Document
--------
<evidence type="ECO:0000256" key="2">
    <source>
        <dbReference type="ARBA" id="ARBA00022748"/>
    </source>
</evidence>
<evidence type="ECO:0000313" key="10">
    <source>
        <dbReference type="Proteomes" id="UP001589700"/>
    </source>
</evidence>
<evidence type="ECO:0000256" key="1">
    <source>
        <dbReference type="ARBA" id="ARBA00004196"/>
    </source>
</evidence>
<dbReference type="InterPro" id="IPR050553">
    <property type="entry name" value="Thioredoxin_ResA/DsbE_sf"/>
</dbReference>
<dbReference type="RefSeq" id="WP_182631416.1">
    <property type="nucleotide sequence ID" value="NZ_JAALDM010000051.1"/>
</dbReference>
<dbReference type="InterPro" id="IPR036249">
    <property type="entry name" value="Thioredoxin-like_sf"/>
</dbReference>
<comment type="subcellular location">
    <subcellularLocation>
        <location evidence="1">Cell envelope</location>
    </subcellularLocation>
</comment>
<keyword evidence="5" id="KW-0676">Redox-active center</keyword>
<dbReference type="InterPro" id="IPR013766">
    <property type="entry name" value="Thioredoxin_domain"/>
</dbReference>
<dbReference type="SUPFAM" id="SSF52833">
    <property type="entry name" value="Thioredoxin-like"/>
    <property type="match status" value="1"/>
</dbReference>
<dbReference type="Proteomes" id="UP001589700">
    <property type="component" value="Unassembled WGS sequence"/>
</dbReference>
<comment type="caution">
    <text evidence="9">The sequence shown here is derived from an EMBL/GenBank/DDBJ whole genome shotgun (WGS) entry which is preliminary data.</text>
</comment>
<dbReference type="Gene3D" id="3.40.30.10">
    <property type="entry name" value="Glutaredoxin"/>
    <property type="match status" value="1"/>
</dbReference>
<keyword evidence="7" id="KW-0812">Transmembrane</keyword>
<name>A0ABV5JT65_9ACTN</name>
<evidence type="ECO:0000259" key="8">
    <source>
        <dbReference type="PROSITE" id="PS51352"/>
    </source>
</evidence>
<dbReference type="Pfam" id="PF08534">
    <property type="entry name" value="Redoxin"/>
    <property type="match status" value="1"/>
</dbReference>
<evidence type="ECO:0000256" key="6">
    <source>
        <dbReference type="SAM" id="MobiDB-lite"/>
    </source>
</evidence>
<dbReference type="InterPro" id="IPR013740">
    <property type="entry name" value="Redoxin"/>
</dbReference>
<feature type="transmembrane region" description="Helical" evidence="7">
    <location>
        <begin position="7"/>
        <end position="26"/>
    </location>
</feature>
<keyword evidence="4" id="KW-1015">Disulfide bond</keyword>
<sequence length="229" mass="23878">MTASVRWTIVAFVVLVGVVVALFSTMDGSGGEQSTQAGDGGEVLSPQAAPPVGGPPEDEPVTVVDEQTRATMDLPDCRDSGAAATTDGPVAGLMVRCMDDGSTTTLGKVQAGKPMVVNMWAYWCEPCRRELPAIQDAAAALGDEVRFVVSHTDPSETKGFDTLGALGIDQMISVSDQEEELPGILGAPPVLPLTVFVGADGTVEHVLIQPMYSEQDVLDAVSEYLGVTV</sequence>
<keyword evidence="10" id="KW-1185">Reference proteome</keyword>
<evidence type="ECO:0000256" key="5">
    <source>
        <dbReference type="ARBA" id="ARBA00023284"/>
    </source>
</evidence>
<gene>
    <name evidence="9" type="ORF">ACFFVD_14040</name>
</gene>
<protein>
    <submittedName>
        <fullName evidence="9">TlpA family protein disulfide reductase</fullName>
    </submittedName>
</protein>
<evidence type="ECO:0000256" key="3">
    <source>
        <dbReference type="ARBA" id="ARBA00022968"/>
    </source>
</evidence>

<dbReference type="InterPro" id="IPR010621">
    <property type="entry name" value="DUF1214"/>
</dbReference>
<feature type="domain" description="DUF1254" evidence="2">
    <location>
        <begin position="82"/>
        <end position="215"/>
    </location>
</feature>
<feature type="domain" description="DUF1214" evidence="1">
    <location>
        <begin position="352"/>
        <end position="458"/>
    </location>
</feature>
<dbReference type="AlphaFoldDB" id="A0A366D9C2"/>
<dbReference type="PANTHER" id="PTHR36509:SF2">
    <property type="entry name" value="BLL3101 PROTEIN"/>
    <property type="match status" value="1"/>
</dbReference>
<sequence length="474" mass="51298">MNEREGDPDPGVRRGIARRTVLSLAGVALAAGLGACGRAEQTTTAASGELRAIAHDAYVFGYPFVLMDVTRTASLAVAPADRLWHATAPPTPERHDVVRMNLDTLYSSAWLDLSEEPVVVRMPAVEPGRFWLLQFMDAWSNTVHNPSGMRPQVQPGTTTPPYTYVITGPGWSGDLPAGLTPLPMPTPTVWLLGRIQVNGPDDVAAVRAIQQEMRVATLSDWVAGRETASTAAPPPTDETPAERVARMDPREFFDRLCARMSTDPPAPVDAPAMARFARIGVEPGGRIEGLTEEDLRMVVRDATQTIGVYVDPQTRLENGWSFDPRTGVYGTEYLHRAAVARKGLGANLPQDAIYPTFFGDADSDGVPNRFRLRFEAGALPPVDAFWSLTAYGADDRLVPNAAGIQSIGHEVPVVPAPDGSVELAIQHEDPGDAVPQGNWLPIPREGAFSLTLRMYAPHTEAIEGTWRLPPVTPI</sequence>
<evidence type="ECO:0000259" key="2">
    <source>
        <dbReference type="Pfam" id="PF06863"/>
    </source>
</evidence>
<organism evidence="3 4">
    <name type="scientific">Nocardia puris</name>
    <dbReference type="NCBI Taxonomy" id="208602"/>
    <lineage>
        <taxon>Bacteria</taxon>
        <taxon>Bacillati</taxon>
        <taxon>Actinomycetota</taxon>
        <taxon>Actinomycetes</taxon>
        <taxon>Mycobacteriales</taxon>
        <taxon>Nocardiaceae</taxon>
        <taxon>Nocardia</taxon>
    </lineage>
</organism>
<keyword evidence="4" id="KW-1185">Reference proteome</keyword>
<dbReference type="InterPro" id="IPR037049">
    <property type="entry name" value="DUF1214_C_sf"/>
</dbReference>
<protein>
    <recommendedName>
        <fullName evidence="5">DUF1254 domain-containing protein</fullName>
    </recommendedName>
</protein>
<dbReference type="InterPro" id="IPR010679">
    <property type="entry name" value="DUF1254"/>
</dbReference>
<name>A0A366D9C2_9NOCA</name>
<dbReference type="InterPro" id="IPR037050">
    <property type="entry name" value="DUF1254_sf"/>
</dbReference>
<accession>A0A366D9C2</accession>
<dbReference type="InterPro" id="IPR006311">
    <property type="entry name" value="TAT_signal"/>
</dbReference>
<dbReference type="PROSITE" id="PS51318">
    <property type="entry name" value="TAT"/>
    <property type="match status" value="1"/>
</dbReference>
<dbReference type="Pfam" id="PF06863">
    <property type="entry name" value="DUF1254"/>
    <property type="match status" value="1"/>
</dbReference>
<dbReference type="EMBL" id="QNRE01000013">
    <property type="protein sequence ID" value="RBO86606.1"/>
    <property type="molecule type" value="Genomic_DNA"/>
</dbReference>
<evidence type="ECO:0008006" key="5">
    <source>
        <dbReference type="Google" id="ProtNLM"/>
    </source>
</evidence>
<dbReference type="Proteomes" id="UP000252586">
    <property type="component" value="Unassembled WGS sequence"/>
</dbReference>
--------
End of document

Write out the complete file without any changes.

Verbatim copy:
<evidence type="ECO:0000256" key="2">
    <source>
        <dbReference type="ARBA" id="ARBA00022748"/>
    </source>
</evidence>
<evidence type="ECO:0000313" key="10">
    <source>
        <dbReference type="Proteomes" id="UP001589700"/>
    </source>
</evidence>
<evidence type="ECO:0000256" key="1">
    <source>
        <dbReference type="ARBA" id="ARBA00004196"/>
    </source>
</evidence>
<dbReference type="InterPro" id="IPR050553">
    <property type="entry name" value="Thioredoxin_ResA/DsbE_sf"/>
</dbReference>
<dbReference type="RefSeq" id="WP_182631416.1">
    <property type="nucleotide sequence ID" value="NZ_JAALDM010000051.1"/>
</dbReference>
<dbReference type="InterPro" id="IPR036249">
    <property type="entry name" value="Thioredoxin-like_sf"/>
</dbReference>
<comment type="subcellular location">
    <subcellularLocation>
        <location evidence="1">Cell envelope</location>
    </subcellularLocation>
</comment>
<keyword evidence="5" id="KW-0676">Redox-active center</keyword>
<dbReference type="InterPro" id="IPR013766">
    <property type="entry name" value="Thioredoxin_domain"/>
</dbReference>
<dbReference type="SUPFAM" id="SSF52833">
    <property type="entry name" value="Thioredoxin-like"/>
    <property type="match status" value="1"/>
</dbReference>
<dbReference type="Proteomes" id="UP001589700">
    <property type="component" value="Unassembled WGS sequence"/>
</dbReference>
<comment type="caution">
    <text evidence="9">The sequence shown here is derived from an EMBL/GenBank/DDBJ whole genome shotgun (WGS) entry which is preliminary data.</text>
</comment>
<dbReference type="Gene3D" id="3.40.30.10">
    <property type="entry name" value="Glutaredoxin"/>
    <property type="match status" value="1"/>
</dbReference>
<keyword evidence="7" id="KW-0812">Transmembrane</keyword>
<name>A0ABV5JT65_9ACTN</name>
<evidence type="ECO:0000259" key="8">
    <source>
        <dbReference type="PROSITE" id="PS51352"/>
    </source>
</evidence>
<dbReference type="Pfam" id="PF08534">
    <property type="entry name" value="Redoxin"/>
    <property type="match status" value="1"/>
</dbReference>
<evidence type="ECO:0000256" key="6">
    <source>
        <dbReference type="SAM" id="MobiDB-lite"/>
    </source>
</evidence>
<dbReference type="InterPro" id="IPR013740">
    <property type="entry name" value="Redoxin"/>
</dbReference>
<feature type="transmembrane region" description="Helical" evidence="7">
    <location>
        <begin position="7"/>
        <end position="26"/>
    </location>
</feature>
<keyword evidence="4" id="KW-1015">Disulfide bond</keyword>
<sequence length="229" mass="23878">MTASVRWTIVAFVVLVGVVVALFSTMDGSGGEQSTQAGDGGEVLSPQAAPPVGGPPEDEPVTVVDEQTRATMDLPDCRDSGAAATTDGPVAGLMVRCMDDGSTTTLGKVQAGKPMVVNMWAYWCEPCRRELPAIQDAAAALGDEVRFVVSHTDPSETKGFDTLGALGIDQMISVSDQEEELPGILGAPPVLPLTVFVGADGTVEHVLIQPMYSEQDVLDAVSEYLGVTV</sequence>
<keyword evidence="10" id="KW-1185">Reference proteome</keyword>
<evidence type="ECO:0000256" key="5">
    <source>
        <dbReference type="ARBA" id="ARBA00023284"/>
    </source>
</evidence>
<gene>
    <name evidence="9" type="ORF">ACFFVD_14040</name>
</gene>
<protein>
    <submittedName>
        <fullName evidence="9">TlpA family protein disulfide reductase</fullName>
    </submittedName>
</protein>
<evidence type="ECO:0000256" key="3">
    <source>
        <dbReference type="ARBA" id="ARBA00022968"/>
    </source>
</evidence>

<dbReference type="InterPro" id="IPR010621">
    <property type="entry name" value="DUF1214"/>
</dbReference>
<feature type="domain" description="DUF1254" evidence="2">
    <location>
        <begin position="82"/>
        <end position="215"/>
    </location>
</feature>
<feature type="domain" description="DUF1214" evidence="1">
    <location>
        <begin position="352"/>
        <end position="458"/>
    </location>
</feature>
<dbReference type="AlphaFoldDB" id="A0A366D9C2"/>
<dbReference type="PANTHER" id="PTHR36509:SF2">
    <property type="entry name" value="BLL3101 PROTEIN"/>
    <property type="match status" value="1"/>
</dbReference>
<sequence length="474" mass="51298">MNEREGDPDPGVRRGIARRTVLSLAGVALAAGLGACGRAEQTTTAASGELRAIAHDAYVFGYPFVLMDVTRTASLAVAPADRLWHATAPPTPERHDVVRMNLDTLYSSAWLDLSEEPVVVRMPAVEPGRFWLLQFMDAWSNTVHNPSGMRPQVQPGTTTPPYTYVITGPGWSGDLPAGLTPLPMPTPTVWLLGRIQVNGPDDVAAVRAIQQEMRVATLSDWVAGRETASTAAPPPTDETPAERVARMDPREFFDRLCARMSTDPPAPVDAPAMARFARIGVEPGGRIEGLTEEDLRMVVRDATQTIGVYVDPQTRLENGWSFDPRTGVYGTEYLHRAAVARKGLGANLPQDAIYPTFFGDADSDGVPNRFRLRFEAGALPPVDAFWSLTAYGADDRLVPNAAGIQSIGHEVPVVPAPDGSVELAIQHEDPGDAVPQGNWLPIPREGAFSLTLRMYAPHTEAIEGTWRLPPVTPI</sequence>
<evidence type="ECO:0000259" key="2">
    <source>
        <dbReference type="Pfam" id="PF06863"/>
    </source>
</evidence>
<organism evidence="3 4">
    <name type="scientific">Nocardia puris</name>
    <dbReference type="NCBI Taxonomy" id="208602"/>
    <lineage>
        <taxon>Bacteria</taxon>
        <taxon>Bacillati</taxon>
        <taxon>Actinomycetota</taxon>
        <taxon>Actinomycetes</taxon>
        <taxon>Mycobacteriales</taxon>
        <taxon>Nocardiaceae</taxon>
        <taxon>Nocardia</taxon>
    </lineage>
</organism>
<keyword evidence="4" id="KW-1185">Reference proteome</keyword>
<dbReference type="InterPro" id="IPR037049">
    <property type="entry name" value="DUF1214_C_sf"/>
</dbReference>
<protein>
    <recommendedName>
        <fullName evidence="5">DUF1254 domain-containing protein</fullName>
    </recommendedName>
</protein>
<dbReference type="InterPro" id="IPR010679">
    <property type="entry name" value="DUF1254"/>
</dbReference>
<name>A0A366D9C2_9NOCA</name>
<dbReference type="InterPro" id="IPR037050">
    <property type="entry name" value="DUF1254_sf"/>
</dbReference>
<accession>A0A366D9C2</accession>
<dbReference type="InterPro" id="IPR006311">
    <property type="entry name" value="TAT_signal"/>
</dbReference>
<dbReference type="PROSITE" id="PS51318">
    <property type="entry name" value="TAT"/>
    <property type="match status" value="1"/>
</dbReference>
<dbReference type="Pfam" id="PF06863">
    <property type="entry name" value="DUF1254"/>
    <property type="match status" value="1"/>
</dbReference>
<dbReference type="EMBL" id="QNRE01000013">
    <property type="protein sequence ID" value="RBO86606.1"/>
    <property type="molecule type" value="Genomic_DNA"/>
</dbReference>
<evidence type="ECO:0008006" key="5">
    <source>
        <dbReference type="Google" id="ProtNLM"/>
    </source>
</evidence>
<dbReference type="Proteomes" id="UP000252586">
    <property type="component" value="Unassembled WGS sequence"/>
</dbReference>